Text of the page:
Clever Ways to Spend Your First $100K From Your Small Business

A small business may look nothing special, but it cost blood, sweat, tears, not to mention money to build it. Some entrepreneurs might’ve even gotten into debt to start it. That’s why every time you support a small business, you also change the lives of its owners.

Earning $100,000 can be as good as winning the lottery for a small business owner. That money opens plenty of possibilities for them, a few of which traveling, renovating their homes, sending their kids to school, or sending themselves to university. But $100,000 shouldn’t be spent carelessly. Sure, those ventures look like investments, but if you don’t really need them, then you might as well have thrown your $100,000.

If you want that amount of money to improve the quality of your life, or to sustain you for the years to come, consider these wise ways to spend your first $100,000 business earnings:

1. Buy a New Home

$100,000 isn’t usually enough to buy a home, so get an affordable mortgage loan, and use your $100,000 for your down payment. If you have more cash to add to your $100,000, use them up too.

You can also try a strategy home-buyers are adopting lately, called “cash first, mortgage later“. In this strategy, you’ll finance your new home with a mortgage, but delay the progress until the sale is final. There are drawbacks to this strategy, though, and that’s the collateral. Your collateral’s value can change without notice, putting you at a disadvantage.

2. Invest in Stocks

The stock market can be intimidating if you haven’t explored it yet. But once you get the hang of it, you’ll keep investing in it. Buying a company’s stocks makes you a part-owner or shareholder of that company. It entitles you to dividends, which are the stocks’ earnings.

Historical data has proven that stocks provide one of the best returns on investment. But there would also be times when your stocks might decline, such as in a recession. The COVID-19 pandemic had a significant impact on the stock market, particularly during the lockdowns.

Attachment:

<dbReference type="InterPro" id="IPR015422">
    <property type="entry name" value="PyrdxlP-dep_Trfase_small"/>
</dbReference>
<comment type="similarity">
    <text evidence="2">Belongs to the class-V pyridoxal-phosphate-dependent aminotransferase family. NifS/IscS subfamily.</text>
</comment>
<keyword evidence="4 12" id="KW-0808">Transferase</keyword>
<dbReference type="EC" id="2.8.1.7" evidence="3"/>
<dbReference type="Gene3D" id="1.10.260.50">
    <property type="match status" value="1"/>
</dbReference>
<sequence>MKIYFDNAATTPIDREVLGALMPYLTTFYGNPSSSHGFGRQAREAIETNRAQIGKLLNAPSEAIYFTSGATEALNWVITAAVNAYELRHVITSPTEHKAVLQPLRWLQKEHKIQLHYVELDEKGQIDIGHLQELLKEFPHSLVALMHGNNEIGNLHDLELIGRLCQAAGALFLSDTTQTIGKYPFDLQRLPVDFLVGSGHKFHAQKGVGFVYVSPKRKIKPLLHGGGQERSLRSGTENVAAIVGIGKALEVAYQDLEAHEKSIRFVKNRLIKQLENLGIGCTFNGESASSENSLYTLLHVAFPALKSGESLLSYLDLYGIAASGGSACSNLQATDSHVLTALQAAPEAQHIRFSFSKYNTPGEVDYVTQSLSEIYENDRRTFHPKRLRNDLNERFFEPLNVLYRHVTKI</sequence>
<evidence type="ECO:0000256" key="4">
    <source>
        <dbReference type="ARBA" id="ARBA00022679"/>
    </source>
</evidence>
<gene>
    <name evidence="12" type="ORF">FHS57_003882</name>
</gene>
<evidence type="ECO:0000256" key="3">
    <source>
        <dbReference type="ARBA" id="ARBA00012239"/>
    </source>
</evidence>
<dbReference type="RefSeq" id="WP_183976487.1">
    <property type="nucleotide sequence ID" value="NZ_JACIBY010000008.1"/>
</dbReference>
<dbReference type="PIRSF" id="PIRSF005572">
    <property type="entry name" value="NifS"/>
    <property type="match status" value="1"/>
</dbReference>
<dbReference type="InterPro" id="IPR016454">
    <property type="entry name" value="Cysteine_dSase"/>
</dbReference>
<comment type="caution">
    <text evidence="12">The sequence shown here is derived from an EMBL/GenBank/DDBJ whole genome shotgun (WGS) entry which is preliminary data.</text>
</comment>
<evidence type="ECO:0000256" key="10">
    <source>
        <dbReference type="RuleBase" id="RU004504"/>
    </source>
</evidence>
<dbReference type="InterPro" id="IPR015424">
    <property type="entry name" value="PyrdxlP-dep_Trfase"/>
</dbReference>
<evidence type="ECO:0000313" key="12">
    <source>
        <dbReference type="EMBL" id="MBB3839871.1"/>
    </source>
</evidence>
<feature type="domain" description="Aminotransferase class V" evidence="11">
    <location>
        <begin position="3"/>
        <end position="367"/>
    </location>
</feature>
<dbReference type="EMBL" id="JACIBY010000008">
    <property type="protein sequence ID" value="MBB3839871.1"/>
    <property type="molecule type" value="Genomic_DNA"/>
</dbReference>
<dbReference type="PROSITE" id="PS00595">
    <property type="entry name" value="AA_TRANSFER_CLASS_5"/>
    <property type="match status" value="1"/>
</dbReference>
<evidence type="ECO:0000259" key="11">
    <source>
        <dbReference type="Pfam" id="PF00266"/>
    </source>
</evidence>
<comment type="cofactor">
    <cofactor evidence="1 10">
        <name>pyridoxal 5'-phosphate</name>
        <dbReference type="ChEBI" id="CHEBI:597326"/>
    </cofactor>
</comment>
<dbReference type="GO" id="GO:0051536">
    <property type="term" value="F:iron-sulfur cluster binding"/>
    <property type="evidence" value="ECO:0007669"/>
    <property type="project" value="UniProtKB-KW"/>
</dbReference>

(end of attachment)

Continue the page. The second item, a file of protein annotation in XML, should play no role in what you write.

Still, returns from stocks are generally favorable. From 2009 to 2017, the annual rate of average returns had been steady, except in 2011 and 2015, which were both rough years in the stock market. Just keep your money in your stocks when the market falls, because its value will surge again when the economy recovers.

3. Create a Retirement Account

Your young age shouldn’t stop you from investing in your retirement. Create a retirement account now, and deposit a chunk of your $100,000 in it. Make it a habit to contribute to that account from then on.

These days, you need at least $2 million to retire comfortably. But you may need more, considering the unprecedented things that can happen to the world, like the pandemic. To make yourself more inclined to save for your retirement, consider a 401(k) or IRA. Those retirement accounts have tax benefits.

4. Grow It

Aside from stocks, freelancing, another business, or other investments can also grow your $100,000. If you’re not too busy, maybe you can explore ventures that use your talent. So try freelancing to make more bucks.

Growing your business or starting another one has compelling benefits, too. $100,000 can be a decent capital, which you can use to enhance your products or services. But if there is no demand for such, opening another business for a completely different audience may be a better option. Just don’t do it without considering the risks. Even if you’re already an experienced entrepreneur, the success of your new business isn’t guaranteed.

5. Spend it on Experiences

If you really want to spend your $100,000 on things that’ll make you have fun, don’t be discouraged by the people who say you should only buy assets. While growing your money is generally the more sensible option, it’s your money we’re talking about at the end of the day. As such, you should feel free to decide where you want to put it. As long as you won’t fall behind in your bills after spending your $100,000, then you’re good.

Consider buying an RV if you want to travel. An RV will cut down your expenses on accommodation and guided tours. However, RV living may not suit you if your business requires your physical presence constantly. So don’t decide on travel matters like this on a whim.

But if you’re really craving a holiday, just book a long vacation instead. Visit the places you’ve been dreaming to see and eat the food you’ve been curious about. Travel may be a depreciating asset, but if it changes your life for the better, then it’s worth every penny. Experiences are still investments, after all.

Besides, you can earn $100,000 again as long as your business continues to thrive. So treat those hefty earnings as a motivation to excel further as an entrepreneur. In time, you may find yourself earning $100,000 every month.

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